|KIT #:||FP 34|
|PRICE:||4800 yen SRP|
|REVIEWER:||Scott Van Aken|
|NOTES:||Two complete kits|
There are few enthusiasts who do not know about the A6M 'Zero'. It was built to a rather rigorous specification that not only required speed and maneuverability, but also very long range. This was eventually accomplished by providing a very light airframe with the most powerful engine available. What makes the aircraft truly remarkable, was that not only did it meet and exceed these specifications, but it was an aircraft that had to withstand the rigors of carrier based operations.
Thanks to ignoring warnings from the Chinese and not paying attention to US intelligence, the A6M was a real shock to those pilots who first met it in combat. In fact, the aircraft was considered unbeatable until tactics were developed to overcome the disadvantage of Allied aircraft and to take advantage of the light construction and lack of pilot/fuel armor that was typical of Japanese planes of the time.
It is great that Fine Molds are producing A6M kits and especially that they have chosen to do the prototype. Fine Molds kits have a deserved reputation for accuracy and these are no exception. There are differences between the prototype and first production models as are kitted in this box, and those are provided for by inserting different sprues where applicable. This is most noticeable in the engine, prop, and fuselage of the two types.
A nicely detailed cockpit is provided that rivals 1/48 kits of this aircraft. That includes sidewall details and various separate control boxes. Decals are provided for the instrument panel and while no belts are included, the instructions show the installation of aftermarket ones. Once the fuselage halves are joined, trapping the cockpit, then there are inserts for the area around the guns in the nose and the section behind the pilot. I like that this latter area is a separate piece as that means no seam to deal with.
There are also inserts for the lower wing and the kit provides separate wing tips. Undoubtedly so these can be modeled folded in later boxings. The prototype and Model 11 did not have folding wing tips. You are provided with separate ailerons and there are inserts for the wing gun openings. The kit also provided separate flaps so you can model those deployed. Tail planes are also different depending on the kit you are building.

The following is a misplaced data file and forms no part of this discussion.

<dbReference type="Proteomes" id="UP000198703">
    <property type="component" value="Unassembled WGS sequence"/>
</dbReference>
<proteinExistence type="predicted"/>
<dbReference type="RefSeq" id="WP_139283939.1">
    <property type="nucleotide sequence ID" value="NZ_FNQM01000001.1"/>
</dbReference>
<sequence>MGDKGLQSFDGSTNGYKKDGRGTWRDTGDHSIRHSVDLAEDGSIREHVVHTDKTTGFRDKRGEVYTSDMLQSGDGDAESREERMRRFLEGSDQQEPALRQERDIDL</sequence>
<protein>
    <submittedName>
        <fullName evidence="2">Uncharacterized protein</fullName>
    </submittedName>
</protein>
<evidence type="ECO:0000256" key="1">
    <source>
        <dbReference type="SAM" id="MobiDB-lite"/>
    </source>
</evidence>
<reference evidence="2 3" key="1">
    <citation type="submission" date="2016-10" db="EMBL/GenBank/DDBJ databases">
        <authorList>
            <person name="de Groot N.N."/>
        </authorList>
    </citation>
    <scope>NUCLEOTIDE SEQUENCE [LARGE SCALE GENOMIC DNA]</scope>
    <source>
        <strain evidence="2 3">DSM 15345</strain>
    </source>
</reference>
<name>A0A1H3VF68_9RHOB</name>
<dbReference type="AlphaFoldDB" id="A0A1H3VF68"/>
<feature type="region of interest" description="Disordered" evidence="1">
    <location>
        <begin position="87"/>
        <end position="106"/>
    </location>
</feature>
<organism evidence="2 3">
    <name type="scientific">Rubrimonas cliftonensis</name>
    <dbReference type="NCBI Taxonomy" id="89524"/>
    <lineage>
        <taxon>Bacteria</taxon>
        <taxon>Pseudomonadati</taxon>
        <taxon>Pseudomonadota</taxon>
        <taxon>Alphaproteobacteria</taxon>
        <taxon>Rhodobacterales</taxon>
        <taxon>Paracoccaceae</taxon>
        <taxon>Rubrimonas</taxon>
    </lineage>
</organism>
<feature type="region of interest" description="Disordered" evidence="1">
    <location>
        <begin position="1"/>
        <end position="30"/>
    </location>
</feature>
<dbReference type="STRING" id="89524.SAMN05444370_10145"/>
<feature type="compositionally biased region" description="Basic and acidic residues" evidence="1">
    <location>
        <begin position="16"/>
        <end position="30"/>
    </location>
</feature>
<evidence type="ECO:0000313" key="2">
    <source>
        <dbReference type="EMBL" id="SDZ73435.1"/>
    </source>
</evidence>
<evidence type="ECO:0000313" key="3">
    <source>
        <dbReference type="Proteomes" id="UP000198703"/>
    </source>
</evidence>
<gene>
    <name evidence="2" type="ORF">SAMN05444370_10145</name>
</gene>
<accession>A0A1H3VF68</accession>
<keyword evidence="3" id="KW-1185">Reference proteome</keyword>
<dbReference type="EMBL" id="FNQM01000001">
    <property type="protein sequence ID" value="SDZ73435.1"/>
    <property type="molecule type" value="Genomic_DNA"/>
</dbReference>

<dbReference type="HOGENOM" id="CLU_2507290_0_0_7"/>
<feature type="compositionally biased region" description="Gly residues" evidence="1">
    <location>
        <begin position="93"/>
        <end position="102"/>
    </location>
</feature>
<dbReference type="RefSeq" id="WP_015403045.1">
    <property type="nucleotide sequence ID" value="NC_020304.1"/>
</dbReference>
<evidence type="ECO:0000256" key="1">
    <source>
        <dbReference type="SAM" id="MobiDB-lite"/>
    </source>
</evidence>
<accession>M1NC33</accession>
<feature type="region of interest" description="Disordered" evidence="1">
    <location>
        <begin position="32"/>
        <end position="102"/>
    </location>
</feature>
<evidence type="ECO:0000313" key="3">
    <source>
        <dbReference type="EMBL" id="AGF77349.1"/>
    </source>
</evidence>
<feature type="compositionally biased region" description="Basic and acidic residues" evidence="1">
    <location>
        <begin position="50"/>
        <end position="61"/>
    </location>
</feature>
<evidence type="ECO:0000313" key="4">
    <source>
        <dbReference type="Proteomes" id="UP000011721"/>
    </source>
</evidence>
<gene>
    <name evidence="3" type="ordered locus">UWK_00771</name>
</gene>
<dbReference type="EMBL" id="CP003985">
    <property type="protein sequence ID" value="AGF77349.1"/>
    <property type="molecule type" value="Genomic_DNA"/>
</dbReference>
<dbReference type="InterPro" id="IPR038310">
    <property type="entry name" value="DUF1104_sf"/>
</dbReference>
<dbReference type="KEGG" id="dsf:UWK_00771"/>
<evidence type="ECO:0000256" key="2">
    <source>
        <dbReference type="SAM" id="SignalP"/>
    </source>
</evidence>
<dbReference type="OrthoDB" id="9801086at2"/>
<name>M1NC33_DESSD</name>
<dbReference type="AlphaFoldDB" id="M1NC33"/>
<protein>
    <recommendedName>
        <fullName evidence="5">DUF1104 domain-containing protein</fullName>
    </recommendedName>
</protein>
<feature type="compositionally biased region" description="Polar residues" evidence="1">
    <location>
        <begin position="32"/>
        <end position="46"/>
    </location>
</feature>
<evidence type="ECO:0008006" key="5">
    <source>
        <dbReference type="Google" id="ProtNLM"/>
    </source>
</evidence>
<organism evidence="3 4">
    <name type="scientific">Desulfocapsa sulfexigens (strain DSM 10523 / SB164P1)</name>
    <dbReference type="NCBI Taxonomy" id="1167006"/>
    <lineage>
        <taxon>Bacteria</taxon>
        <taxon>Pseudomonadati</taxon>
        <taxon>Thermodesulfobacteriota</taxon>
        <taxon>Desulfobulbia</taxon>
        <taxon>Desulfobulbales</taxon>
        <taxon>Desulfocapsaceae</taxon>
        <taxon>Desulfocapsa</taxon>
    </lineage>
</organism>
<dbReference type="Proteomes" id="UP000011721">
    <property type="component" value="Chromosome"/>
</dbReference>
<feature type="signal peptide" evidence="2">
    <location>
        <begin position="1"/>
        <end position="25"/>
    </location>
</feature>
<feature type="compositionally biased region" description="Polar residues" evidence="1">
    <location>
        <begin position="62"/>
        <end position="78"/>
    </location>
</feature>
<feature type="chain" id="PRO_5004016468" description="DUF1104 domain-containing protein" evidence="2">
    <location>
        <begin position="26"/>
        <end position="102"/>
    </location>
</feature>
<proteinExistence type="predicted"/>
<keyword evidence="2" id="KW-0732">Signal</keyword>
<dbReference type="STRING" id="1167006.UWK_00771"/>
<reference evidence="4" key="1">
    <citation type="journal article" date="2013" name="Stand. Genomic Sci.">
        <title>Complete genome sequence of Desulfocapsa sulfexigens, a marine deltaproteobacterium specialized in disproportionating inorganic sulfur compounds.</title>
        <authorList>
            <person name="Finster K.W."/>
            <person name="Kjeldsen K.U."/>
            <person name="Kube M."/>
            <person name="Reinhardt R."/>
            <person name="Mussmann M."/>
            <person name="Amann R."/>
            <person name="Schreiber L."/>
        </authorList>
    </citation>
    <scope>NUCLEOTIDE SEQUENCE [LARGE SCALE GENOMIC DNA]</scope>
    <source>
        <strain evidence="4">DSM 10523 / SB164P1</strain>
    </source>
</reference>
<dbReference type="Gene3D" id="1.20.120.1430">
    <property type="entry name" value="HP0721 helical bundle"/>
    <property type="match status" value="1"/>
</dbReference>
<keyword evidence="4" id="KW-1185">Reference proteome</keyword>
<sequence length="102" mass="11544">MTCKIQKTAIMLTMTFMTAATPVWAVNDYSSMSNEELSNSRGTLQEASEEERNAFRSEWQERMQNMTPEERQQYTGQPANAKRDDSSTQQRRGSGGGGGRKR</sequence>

When building the engine/cowling combination, there is an option for open or closed cowl flaps. While most of the cowling is split vertically, the front is a single piece. For the model 11 the engine assembly is a bit more complex as it provides a full intake and exhaust instead of just a half-engine and stubs to attach to the cowling as with the prototype. The production plane also offers a drop tank if you wish to install one. Neither aircraft uses a tail hook.
Landing gear is well done with the main wheels being trapped between the gear and the gear door. There is no option for raised landing gear, though I'm sure you could do so as the wheel wells appear deep enough. The canopy is a single piece and the prop is simply attached to the engine where it is held in place with a polycap.
The kit instructions are excellent. There are two full construction sets included; one for the prototype and one for the model 11. The prototype is in overall grey-green while the model 11 is shown as being in IJN grey. There are two nearly identical options for the model 11, both with the 12th Koktai in China during 1941. The decals are nicely printed and experience has shown them to be quite thin.
One may well wonder if we need another 1/72 A6M line of kits. Well, we did need these variants as they have not been kitted before. Given the nice detailing in the kit, these are a step above the Hasegawa offerings and building them will determine if the engineering is as good as Tamiya or not. Inexpensive these kits aren't, but they are of a high standard and I look forward to giving them a go.
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